Starchy tubers and root vegetables are used as staple food, to be served with their meat and vegetable dishes, often as a foil to the hotness of the peppers. Cassava, cocoyams, sweet potatoes, plantains, and yams are ubiquitous in the local diet, and they are usually boiled and then pounded with a pestle and mortar into a thick starchy paste called Fufu.
Other starch staples eaten throughout West Africa besides root vegetables and tubers include fonio, rice, millet, sorghum, and maize.
Although West Africans ate far more vegetables and much less meat in the past, today their diet is heavier in meats, salt, and fats. Seafood is especially popular along the coast and many dishes combine both fish and meat. Dried and smoked fish flavour a number of sauces, stews, and other dishes, including condiments, in much the same way that anchovies and bacon flavour food in a number of other cuisines. It is often flaked and fried in oil, and sometimes cooked in sauce made with the base of hot peppers, onions and tomatoes, various spices (such as soumbala) and water to produce an incredible combination of subtle flavours. Chicken is eaten nearly everywhere and chicken eggs are a common food and source of protein. Guinea Fowl eggs also popular. In some inland areas, beef and mutton are preferred, with goat meat being the dominant red meat. Suya, a popular grilled spicy meat kebab flavoured with peanuts and other spices, is sold by street vendors as a tasty snack or evening meal and is typically made with beef or chicken.
Some dishes are a prevalent feature in most West African societies, but bearing different names in different locales.
As mentioned above, Fufu is usually made from cassava, yams, and sometimes combined with cocoyam, plantains, or cornmeal. In Ghana, fufu is mostly made from boiled cassava and unripe plantain beaten together, as well as from cocoyam. Currently, these products have been made into powder/flour and can be mixed with hot water to obtain the final product hence eliminating the arduous task of beating it in a mortar with a pestle until a desired consistency is reached. Fufu can also be made from semolina, rice, or even instant potato flakes. Often, the dish is still made by traditional methods: pounding and beating the base substance in a mortar with a wooden spoon. In contexts where poverty is not an issue, or where modern appliances are readily available, a food processor may also be used.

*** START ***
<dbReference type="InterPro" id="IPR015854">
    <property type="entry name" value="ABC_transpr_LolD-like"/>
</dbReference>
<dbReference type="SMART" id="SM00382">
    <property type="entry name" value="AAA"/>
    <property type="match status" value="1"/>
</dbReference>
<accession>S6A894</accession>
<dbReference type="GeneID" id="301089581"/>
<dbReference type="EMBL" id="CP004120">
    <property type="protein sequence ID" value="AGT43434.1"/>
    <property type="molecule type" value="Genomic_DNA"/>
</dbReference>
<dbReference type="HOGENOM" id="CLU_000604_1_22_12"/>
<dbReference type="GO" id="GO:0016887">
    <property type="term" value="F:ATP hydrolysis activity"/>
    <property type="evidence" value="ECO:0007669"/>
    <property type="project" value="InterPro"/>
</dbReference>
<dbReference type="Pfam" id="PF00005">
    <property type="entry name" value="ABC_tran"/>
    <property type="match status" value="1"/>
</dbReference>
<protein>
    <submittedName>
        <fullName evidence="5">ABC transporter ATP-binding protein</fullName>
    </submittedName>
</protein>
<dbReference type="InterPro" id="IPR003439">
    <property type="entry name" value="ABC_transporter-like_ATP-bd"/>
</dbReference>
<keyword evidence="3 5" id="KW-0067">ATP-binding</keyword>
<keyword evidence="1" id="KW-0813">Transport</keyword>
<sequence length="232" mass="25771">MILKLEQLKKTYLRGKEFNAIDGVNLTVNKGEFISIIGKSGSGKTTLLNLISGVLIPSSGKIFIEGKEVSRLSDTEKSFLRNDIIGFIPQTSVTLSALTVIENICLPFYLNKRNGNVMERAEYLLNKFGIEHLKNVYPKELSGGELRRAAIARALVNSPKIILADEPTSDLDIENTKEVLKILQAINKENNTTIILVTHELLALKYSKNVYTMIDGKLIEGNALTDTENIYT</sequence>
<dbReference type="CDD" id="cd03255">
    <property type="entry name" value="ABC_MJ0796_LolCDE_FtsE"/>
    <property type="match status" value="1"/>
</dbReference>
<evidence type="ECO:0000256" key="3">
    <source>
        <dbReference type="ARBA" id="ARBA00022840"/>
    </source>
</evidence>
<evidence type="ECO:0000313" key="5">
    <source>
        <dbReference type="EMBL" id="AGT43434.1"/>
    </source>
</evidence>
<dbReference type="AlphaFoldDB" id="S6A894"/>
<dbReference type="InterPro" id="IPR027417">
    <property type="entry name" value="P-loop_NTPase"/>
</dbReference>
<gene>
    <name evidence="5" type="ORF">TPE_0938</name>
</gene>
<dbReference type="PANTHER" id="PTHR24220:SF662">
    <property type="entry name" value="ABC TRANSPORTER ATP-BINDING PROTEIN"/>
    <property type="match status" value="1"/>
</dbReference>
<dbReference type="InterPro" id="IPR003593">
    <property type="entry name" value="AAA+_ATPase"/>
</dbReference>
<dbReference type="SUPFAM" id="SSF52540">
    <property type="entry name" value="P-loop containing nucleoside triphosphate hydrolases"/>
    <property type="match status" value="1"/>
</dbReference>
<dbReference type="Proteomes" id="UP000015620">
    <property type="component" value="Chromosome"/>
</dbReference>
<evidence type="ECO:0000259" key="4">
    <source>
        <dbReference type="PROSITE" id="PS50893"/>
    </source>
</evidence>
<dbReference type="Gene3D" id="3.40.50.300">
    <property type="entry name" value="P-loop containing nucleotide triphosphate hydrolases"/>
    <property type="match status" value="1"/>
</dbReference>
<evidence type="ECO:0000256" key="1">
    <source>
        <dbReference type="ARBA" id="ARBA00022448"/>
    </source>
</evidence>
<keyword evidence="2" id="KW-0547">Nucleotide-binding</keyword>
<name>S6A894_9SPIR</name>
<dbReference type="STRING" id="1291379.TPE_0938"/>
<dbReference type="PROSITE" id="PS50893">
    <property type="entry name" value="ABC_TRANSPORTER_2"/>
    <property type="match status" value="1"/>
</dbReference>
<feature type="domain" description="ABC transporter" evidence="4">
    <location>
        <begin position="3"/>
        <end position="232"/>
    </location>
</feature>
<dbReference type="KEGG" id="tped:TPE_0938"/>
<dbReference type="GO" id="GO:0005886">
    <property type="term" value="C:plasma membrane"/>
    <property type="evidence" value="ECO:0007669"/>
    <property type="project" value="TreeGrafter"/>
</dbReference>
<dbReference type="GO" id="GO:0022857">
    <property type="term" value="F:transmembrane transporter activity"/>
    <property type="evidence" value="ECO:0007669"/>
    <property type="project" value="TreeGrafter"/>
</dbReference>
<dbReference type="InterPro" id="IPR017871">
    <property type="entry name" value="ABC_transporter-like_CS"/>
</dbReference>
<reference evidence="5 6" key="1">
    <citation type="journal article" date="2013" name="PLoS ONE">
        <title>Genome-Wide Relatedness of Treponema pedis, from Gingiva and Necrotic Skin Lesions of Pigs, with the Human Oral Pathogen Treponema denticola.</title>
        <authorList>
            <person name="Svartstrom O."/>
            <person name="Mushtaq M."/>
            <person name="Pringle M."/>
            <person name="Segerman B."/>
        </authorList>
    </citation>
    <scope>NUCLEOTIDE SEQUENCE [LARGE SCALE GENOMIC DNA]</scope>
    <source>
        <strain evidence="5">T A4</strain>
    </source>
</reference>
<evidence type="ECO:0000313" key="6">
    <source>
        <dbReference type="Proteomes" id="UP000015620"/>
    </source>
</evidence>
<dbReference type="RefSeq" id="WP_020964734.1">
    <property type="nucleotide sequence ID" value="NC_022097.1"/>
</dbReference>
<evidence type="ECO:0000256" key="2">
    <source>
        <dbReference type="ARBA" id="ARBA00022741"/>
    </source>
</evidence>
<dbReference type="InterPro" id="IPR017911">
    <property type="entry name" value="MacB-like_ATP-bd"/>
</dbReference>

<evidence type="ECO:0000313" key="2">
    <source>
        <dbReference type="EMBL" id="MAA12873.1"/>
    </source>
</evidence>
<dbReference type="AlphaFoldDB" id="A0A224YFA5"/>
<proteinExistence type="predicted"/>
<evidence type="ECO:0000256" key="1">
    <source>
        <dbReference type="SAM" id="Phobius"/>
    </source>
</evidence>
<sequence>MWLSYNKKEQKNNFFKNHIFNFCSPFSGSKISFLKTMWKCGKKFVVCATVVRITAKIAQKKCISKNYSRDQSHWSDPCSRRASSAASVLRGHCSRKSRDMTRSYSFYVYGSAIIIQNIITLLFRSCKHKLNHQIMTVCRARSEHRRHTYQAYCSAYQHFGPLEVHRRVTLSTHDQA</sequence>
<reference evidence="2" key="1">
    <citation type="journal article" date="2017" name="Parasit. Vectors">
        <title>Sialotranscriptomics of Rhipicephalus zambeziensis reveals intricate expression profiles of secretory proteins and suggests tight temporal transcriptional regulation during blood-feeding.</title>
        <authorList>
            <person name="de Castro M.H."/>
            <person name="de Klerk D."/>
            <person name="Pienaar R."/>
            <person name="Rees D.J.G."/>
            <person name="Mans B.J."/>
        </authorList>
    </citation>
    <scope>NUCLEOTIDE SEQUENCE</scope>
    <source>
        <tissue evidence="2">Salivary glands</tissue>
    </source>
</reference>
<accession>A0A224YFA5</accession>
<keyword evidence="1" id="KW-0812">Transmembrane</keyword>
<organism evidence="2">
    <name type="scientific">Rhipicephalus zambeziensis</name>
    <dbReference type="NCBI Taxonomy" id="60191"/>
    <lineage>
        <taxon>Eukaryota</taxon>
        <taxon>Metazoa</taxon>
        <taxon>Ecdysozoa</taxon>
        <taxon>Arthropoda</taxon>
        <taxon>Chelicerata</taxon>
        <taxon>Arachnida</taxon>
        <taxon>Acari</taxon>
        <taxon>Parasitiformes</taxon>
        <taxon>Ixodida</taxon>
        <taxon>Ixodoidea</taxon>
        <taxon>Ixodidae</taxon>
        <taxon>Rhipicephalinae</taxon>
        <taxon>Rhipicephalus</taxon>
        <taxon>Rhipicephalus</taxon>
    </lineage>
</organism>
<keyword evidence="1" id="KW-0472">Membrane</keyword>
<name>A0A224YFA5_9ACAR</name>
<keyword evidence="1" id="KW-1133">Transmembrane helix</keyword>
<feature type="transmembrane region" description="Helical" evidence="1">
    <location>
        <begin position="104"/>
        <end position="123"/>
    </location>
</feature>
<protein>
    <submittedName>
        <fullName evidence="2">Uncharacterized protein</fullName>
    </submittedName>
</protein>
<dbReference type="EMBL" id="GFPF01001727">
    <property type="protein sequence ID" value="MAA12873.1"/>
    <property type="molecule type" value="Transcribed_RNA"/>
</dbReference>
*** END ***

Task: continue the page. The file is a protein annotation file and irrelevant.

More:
In Western and Central Africa, the more common method is to serve a mound of fufu along with a soup (o.be.). After washing hands, the diner pinches off a small ball of fufu and makes an indentation with the thumb. This reservoir is then filled with soup, and the ball is eaten. In Ghana and Nigeria, the ball is often not chewed but swallowed whole – in fact, chewing fufu is considered a faux pas. Therefore fufu not only serves as a food but also as a utensil.
A selection of soups that could be served with fufu includes but not limited to: light (tomato) soup, palm nut soup, groundnut soup, and other types of soups with vegetables such as okra, nkontomire (cocoyam leaves). Soups are often made with different kinds of meat and fish, fresh or smoked.
Groundnut Stew (Maafe), (var. Mafé, Maffé, Maffe, sauce d’arachide, tigadèguèna or tigadene), is a peanut-based stew common to much of West Africa, and especially associated with the Wolof people of Senegal and the Gambia, and the Fula peoples in Mali, Guinea, Cote d’Ivoire and Nigeria. Variants of the Maafe appear in the cuisine of nations throughout West Africa and Central Africa. With the huge expansion of groundnut cultivation during the colonial period, Maafe has become a popular dish across West Africa, and as far east as Cameroon.
Recipes for the stew vary wildly, but groundnut stew at its core is cooked with a sauce based on groundnuts (peanuts), the West African trinity of tomatoes, onion and chillies, and common protein components are mutton, beef or chicken. In the coastal regions of Senegal, maafe is frequently made with fish. Maafe is traditionally served with white rice (in Senegambia),couscous(as West Africa meets the Sahara) or Fufu and sweet potatoes in the more tropical areas.
Jollof rice, also called Benachin, Ceebu Jën or Thieboudienne meaning “rice fish” in the Wolof language, is a popular dish all over West Africa. (A variation, “thiebou yapp,” or “rice meat” is made with beef, mutton or other red meat.) It originated in The Gambia but has since spread to the whole of West Africa, especially Nigeria and Ghana amongst members of the Wolof ethnic group, from whom the word “Jollof” originated from. There are many variations of Jollof Rice. The most common basic ingredients are: rice, tomatoes and tomato paste, onion, salt, and red pepper. Beyond that, nearly any kind of meat, vegetable, or spice can be added.
The dish consists of rice, tomatoes and/or tomato paste, onion, chill pepper, and spices (such as nutmeg, ginger, Guinea pepper or cumin), to which various ingredients can be added such as vegetables, meats and fish.
As for alcoholic drinks,palm wine is a common beverage made from the fermented sap of various types of palm trees and is usually sold in sweet (less-fermented, retaining more of the sap’s sugar) or sour (fermented longer, making it stronger and less sweet) varieties. Beer from millet is also common, and popular.
Dining is communal, and diners would use their fingers to eat. Water has a very strong ritual significance in many West African nations (particularly in dry areas), and water is often the first thing an African host will offer his/her guest.
West African cuisines by country
For more specific styles, refer to the articles on each national or regional cuisines: